Protracted income tax fight would be ill timed

A few months before a presidential election is not the time to wrangle over tax policy.

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The months before a presidential election is a really lousy time to establish new U.S. tax policy.

Every proposal and counter proposal made by those in Congress is likely part of a strategy to get the presidential candidate from their party elected. It's not just politics as usual in the Capitol - it's politics on steroids.

So as the Bush-era tax cuts are about to expire, President Obama and the members of Congress - Democrats and Republicans - are looking to renew at least some of those cuts because they fear a significant tax hike will slow or stall the economic recovery. They are correct.

Where they are wrong is in trying to make political points in debating renewal of the tax cuts.

It would be best for the nation to simply extend most, if not all, of the cuts for one more year. This will allow the newly elected president and the newly elected Congress the opportunity to grapple with this critical issue.

We were not thrilled with the tax cuts when they were first approved. Our concern was the negative impact they would have on the nation's growing debt.

And we are still concerned about the debt. However, we also understand that many Americans, even those with six-figure incomes, have been hurt by the Great Recession. Money needs to continue to flow for a full economic recovery.

Obama is proposing a one-year extension of the Bush-era tax cuts on the first $250,000 of taxable income.

"We can't afford to keep that up, not right now," Obama said. "I just believe that anybody making over $250,000 should go back to the income tax rates we were paying under Bill Clinton."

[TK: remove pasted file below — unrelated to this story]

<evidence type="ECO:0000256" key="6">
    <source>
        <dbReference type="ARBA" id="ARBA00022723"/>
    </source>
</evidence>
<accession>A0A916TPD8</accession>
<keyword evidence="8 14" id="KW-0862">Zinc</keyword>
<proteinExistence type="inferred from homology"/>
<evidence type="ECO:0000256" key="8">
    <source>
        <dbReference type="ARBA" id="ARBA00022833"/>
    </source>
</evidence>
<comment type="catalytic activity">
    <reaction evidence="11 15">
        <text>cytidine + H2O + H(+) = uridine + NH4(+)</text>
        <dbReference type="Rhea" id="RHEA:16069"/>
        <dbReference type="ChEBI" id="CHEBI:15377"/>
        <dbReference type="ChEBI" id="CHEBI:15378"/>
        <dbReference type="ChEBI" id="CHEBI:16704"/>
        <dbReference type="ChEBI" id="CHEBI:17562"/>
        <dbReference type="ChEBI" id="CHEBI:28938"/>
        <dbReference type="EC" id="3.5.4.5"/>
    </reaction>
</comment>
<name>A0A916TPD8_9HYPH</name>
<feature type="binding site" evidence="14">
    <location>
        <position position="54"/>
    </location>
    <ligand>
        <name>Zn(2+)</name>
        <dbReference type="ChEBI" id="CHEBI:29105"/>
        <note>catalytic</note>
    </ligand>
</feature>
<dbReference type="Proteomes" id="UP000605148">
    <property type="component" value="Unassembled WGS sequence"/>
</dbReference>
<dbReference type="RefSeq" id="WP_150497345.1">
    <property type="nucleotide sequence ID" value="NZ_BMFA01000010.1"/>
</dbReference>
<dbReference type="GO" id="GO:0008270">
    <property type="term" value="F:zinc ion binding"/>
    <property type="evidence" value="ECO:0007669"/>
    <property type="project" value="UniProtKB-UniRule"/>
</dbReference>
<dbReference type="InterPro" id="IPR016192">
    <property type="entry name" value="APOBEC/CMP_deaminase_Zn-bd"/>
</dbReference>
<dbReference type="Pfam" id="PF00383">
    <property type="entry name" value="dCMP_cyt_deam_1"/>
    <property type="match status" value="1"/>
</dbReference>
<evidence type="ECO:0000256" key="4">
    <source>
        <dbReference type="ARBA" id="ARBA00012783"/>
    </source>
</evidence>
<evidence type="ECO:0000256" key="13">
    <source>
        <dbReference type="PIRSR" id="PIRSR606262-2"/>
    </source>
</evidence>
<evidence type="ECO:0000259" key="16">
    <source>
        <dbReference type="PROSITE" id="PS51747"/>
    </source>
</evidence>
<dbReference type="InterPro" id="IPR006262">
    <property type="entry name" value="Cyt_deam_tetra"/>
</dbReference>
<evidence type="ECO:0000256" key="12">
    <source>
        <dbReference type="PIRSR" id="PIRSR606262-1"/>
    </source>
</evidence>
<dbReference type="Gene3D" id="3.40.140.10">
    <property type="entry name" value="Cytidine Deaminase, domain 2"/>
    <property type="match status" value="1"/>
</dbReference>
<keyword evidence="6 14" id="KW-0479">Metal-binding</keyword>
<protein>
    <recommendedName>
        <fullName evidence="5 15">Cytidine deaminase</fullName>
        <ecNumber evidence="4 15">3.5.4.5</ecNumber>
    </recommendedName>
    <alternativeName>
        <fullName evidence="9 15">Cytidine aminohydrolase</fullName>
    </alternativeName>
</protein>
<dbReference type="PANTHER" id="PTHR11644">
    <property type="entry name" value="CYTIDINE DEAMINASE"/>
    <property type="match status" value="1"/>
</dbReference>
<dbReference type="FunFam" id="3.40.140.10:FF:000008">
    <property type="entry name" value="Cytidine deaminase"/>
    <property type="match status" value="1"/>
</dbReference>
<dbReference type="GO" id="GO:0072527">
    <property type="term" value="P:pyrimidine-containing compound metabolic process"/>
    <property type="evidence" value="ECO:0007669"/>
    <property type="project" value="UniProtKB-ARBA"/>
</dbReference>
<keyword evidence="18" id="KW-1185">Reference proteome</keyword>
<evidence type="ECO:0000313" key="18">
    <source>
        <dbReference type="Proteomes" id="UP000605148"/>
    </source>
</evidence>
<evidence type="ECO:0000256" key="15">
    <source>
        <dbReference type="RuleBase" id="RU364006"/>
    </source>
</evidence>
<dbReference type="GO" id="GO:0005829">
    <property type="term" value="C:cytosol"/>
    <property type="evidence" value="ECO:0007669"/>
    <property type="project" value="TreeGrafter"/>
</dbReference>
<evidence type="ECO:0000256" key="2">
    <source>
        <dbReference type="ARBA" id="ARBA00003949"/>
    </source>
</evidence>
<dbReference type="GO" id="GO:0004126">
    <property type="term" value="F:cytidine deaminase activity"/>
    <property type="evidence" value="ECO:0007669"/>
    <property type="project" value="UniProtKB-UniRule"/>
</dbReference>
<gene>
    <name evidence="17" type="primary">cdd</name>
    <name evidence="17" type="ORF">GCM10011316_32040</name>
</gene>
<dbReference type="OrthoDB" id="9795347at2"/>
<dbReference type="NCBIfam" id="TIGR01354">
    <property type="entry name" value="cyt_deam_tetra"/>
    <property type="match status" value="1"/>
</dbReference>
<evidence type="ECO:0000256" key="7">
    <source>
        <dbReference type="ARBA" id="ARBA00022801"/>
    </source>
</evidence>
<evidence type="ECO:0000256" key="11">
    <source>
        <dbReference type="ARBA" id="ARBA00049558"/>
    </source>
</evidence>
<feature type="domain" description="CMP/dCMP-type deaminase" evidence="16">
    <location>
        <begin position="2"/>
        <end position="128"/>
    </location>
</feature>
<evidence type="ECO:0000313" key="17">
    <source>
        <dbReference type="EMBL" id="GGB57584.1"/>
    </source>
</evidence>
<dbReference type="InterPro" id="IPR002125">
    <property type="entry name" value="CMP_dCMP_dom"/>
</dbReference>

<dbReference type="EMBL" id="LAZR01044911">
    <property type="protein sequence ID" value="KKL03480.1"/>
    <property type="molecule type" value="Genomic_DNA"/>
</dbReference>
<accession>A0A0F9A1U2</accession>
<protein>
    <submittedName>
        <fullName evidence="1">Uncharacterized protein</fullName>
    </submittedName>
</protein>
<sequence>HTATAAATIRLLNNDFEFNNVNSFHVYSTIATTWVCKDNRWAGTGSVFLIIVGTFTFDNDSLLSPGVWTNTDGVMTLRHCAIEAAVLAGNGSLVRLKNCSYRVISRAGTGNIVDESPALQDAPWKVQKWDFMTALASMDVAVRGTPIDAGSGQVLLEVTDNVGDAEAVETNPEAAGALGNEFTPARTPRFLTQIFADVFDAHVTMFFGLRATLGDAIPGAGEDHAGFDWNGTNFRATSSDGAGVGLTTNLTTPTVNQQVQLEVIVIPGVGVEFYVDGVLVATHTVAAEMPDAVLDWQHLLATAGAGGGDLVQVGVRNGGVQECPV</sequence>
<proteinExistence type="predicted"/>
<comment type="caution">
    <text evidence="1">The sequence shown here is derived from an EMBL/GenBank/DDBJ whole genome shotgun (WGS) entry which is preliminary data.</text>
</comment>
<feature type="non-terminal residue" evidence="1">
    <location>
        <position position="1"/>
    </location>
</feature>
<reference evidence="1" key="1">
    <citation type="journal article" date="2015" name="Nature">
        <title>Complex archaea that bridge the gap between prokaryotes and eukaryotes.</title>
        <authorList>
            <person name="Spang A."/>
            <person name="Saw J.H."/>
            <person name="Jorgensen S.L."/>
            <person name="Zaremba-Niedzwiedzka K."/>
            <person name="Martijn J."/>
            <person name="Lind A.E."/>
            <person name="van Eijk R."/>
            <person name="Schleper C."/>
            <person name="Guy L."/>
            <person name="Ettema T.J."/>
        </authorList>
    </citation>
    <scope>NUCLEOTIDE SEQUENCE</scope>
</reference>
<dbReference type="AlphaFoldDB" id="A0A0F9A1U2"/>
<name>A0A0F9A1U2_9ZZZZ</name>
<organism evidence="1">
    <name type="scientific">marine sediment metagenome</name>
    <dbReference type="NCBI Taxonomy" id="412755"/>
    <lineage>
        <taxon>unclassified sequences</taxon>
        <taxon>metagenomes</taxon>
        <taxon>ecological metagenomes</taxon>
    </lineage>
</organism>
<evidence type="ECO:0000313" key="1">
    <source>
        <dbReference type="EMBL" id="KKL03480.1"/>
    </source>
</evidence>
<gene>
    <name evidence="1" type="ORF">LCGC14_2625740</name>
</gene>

Obama also framed his stand against keeping tax cuts for the wealthy as a key difference between him and his Republican challenger, Mitt Romney.

Republicans, who control the House, quickly denounced Obama's ideas.

And some of Obama's fellow Democrats wanted to extend the tax cut to the first $1 million of income, but have begun to soften as the political battle takes shape.

The debate that's going to take place in Congress over the coming weeks will be emotional and, at times, confrontational. But, in the end, it will be just a debate for the 535 members of Congress and the president. It's not going to be whether they get a raise in pay next year or whether they can afford to move to a bigger house or send their kids to summer camp.

That stuff matters to Americans. And that's why it is critical to keep the economy moving forward, even if it is at a slow pace.

Whether the tax cut is set at $250,000 or $1 million or $2 million per family for one year will have relatively little impact over the long haul on the national debt.

The president and Congress must keep the status quo (or close to it) to not slow the fragile economic recovery.

Once the economy is back on track, however, reducing the debt has to be a top priority.

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